•  To power these units you’ll need to get a Quantum Turbo, about $400 to 679.00 new and about the same used if you get a bad used one you thought you stole on eBay that needs repairs.

•  Thats the hidden costs of those things. One will not work without the other and now you have two expensive parts and if pack A gets used up during a wedding, you'll need a spare.  A Trio and two packs is about $2000 and no guarantees after you spend the money it will perform as expected.

•  I do not service any Quantum packs anymore either.  At one time I did. I used to re-battery them, tweaked the comparators and returned them to service.   There are just too many that are getting too old, too many versions, different boards, and some are beyond hope and really need the garbage can.  
•  Once in a while if you are nice I will re-battery a QB-1 or QB-2 but forewarned only with ZYLONS which were the great original factory battery.  No subs and they are not cheap. Today they use less capacity less expensive batteries which fail quick with lowered capacity.  I do it right or don’t do it at all.

•  Otherwise send the pack to the nice folks who bought Quantum and expect from about one to two hundred dollars for batteries and a new board if it needs one. With new batteries they will calibrate the pack, if the boards are still good and you will be putting them right on top of hot batteries which will kill them again.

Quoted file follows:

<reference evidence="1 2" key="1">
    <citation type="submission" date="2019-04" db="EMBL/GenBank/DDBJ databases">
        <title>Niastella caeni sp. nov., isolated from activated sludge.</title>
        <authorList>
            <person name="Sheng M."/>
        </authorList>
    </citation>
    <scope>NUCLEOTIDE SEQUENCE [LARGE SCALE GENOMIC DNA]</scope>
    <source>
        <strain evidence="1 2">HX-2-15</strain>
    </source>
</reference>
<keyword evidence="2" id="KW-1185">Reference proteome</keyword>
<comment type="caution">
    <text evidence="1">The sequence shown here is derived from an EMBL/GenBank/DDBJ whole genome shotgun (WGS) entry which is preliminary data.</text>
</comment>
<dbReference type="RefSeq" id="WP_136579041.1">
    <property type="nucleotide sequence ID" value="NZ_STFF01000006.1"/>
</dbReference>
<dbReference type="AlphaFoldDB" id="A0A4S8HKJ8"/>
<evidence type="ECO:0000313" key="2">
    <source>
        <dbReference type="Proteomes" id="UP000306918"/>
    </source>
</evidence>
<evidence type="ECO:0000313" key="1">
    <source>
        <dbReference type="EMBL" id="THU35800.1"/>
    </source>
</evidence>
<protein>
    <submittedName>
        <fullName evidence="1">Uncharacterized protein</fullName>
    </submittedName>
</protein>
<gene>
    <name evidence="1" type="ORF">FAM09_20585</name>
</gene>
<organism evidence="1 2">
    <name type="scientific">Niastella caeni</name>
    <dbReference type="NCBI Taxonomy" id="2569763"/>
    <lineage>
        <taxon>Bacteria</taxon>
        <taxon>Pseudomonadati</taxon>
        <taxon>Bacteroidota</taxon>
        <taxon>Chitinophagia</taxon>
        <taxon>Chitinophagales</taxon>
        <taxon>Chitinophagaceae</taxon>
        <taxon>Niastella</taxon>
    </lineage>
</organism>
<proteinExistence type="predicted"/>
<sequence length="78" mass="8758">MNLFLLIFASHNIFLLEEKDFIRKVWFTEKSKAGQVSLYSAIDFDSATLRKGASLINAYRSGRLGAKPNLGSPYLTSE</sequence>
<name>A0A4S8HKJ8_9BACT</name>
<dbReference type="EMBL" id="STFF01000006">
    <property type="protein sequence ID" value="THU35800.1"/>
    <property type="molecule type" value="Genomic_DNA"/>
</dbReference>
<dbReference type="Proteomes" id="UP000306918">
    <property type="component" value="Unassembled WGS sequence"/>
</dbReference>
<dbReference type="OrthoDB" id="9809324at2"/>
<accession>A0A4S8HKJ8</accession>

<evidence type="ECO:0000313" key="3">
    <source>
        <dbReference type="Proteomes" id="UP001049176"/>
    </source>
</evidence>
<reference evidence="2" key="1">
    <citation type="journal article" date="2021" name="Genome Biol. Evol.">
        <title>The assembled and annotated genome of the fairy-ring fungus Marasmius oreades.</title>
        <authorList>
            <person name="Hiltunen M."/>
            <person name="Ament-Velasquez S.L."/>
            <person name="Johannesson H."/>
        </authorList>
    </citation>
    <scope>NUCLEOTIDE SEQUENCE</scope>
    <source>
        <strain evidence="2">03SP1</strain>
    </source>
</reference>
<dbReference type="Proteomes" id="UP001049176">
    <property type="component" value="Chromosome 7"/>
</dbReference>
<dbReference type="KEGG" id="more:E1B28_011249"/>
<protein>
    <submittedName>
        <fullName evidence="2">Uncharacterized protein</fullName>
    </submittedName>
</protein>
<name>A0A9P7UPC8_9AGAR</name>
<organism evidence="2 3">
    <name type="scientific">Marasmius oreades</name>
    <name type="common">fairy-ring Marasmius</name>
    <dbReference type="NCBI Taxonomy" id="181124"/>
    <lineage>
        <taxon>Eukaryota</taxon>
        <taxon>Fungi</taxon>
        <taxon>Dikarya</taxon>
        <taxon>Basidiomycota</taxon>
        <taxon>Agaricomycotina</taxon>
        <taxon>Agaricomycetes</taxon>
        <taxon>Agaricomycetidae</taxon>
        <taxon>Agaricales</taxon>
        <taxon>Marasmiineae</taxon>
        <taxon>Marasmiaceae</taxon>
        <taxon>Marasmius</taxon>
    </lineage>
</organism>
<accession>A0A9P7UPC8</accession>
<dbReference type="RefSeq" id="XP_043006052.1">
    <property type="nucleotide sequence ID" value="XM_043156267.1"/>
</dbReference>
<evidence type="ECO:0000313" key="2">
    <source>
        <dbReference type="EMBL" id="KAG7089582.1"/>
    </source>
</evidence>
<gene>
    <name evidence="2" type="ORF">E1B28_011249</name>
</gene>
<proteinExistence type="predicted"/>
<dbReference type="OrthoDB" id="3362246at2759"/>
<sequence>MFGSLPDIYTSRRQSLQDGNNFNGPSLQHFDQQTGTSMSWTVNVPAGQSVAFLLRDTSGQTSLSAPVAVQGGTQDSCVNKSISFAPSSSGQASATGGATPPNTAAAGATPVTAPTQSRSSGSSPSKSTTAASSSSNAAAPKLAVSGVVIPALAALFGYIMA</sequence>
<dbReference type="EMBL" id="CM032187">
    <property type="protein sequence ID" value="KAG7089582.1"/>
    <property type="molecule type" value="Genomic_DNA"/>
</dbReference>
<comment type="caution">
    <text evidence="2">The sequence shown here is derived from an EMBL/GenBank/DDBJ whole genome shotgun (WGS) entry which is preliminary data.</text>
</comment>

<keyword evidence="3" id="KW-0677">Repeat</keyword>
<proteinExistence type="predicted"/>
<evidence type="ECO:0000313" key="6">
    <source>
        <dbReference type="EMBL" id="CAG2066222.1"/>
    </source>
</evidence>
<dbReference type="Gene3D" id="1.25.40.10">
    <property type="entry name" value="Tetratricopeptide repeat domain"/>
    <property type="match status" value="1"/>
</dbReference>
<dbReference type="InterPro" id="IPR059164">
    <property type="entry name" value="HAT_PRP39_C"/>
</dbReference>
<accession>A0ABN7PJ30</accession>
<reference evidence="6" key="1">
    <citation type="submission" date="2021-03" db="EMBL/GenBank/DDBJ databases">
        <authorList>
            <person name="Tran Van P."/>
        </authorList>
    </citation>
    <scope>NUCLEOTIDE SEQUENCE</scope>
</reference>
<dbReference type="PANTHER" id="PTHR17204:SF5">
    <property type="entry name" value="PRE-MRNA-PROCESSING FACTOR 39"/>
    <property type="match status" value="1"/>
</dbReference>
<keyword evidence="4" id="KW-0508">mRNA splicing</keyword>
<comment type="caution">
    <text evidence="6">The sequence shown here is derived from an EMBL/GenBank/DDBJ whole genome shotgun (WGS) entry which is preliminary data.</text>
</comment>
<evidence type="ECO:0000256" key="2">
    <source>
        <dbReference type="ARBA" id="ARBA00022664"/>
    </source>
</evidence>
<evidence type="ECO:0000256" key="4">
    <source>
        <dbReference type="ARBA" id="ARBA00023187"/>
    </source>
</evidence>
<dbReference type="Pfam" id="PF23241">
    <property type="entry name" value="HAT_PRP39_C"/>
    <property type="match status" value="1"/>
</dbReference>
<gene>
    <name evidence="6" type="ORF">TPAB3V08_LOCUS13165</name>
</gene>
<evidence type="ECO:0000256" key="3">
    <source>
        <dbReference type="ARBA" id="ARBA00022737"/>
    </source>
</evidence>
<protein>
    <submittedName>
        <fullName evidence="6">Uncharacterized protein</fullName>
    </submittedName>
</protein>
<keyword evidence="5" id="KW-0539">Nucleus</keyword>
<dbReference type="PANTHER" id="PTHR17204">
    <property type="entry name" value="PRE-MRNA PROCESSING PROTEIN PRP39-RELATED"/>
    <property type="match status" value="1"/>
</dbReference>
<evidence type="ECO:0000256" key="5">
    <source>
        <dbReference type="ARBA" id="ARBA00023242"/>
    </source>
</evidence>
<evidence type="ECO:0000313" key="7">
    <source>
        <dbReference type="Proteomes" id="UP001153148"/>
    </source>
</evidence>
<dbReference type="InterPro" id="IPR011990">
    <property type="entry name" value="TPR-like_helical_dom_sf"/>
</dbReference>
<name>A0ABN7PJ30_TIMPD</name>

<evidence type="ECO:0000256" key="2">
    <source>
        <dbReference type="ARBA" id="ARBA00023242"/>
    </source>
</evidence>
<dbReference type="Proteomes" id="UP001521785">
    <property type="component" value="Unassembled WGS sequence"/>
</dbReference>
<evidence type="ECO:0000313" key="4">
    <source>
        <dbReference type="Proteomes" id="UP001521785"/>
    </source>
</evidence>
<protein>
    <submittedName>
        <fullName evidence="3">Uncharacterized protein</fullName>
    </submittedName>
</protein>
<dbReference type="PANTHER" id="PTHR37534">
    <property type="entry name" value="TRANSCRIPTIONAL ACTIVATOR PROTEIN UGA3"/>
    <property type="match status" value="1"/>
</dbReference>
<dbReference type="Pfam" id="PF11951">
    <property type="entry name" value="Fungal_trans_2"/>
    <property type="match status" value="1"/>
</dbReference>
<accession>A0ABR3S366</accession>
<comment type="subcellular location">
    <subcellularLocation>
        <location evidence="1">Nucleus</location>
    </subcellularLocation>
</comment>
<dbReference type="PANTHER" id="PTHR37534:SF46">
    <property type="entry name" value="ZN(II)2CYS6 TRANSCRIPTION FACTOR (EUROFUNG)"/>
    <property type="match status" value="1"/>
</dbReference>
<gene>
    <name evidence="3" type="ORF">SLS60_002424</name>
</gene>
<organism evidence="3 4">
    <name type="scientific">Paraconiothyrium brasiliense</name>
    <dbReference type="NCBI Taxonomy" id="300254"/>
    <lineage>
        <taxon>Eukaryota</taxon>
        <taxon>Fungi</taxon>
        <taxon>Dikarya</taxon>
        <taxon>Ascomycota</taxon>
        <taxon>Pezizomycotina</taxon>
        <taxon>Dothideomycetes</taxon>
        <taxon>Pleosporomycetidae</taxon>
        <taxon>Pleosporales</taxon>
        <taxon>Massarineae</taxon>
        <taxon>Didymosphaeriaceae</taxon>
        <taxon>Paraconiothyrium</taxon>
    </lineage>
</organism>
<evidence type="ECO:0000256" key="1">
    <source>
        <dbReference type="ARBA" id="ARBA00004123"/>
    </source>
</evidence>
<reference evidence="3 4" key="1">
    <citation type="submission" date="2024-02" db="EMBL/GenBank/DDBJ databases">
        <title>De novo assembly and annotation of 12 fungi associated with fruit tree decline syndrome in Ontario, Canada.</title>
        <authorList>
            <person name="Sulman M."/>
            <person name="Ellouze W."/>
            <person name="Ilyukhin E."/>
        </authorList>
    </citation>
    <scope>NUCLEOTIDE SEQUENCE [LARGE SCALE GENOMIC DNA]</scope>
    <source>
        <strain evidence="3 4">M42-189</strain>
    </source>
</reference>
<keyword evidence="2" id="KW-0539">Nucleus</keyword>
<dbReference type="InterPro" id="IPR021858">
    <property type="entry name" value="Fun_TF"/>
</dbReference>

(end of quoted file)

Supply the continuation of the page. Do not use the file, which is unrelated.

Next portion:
Those black and silver cases were  DCB's, beautiful, expensive and advertised as "the fastest battery pack in the world”.  True but fifty seconds later they became known as the shortest lived pack in the world when they blew the guts out of a bunch of about a 100 just released brand new Canon 580s and when the smoke cleared, that was the end of the DCB company and their product and a bunch of working Canons.  

It also showed a bad flaw in the 580 series one that it didn’t like accelerated packs, overheated and blew.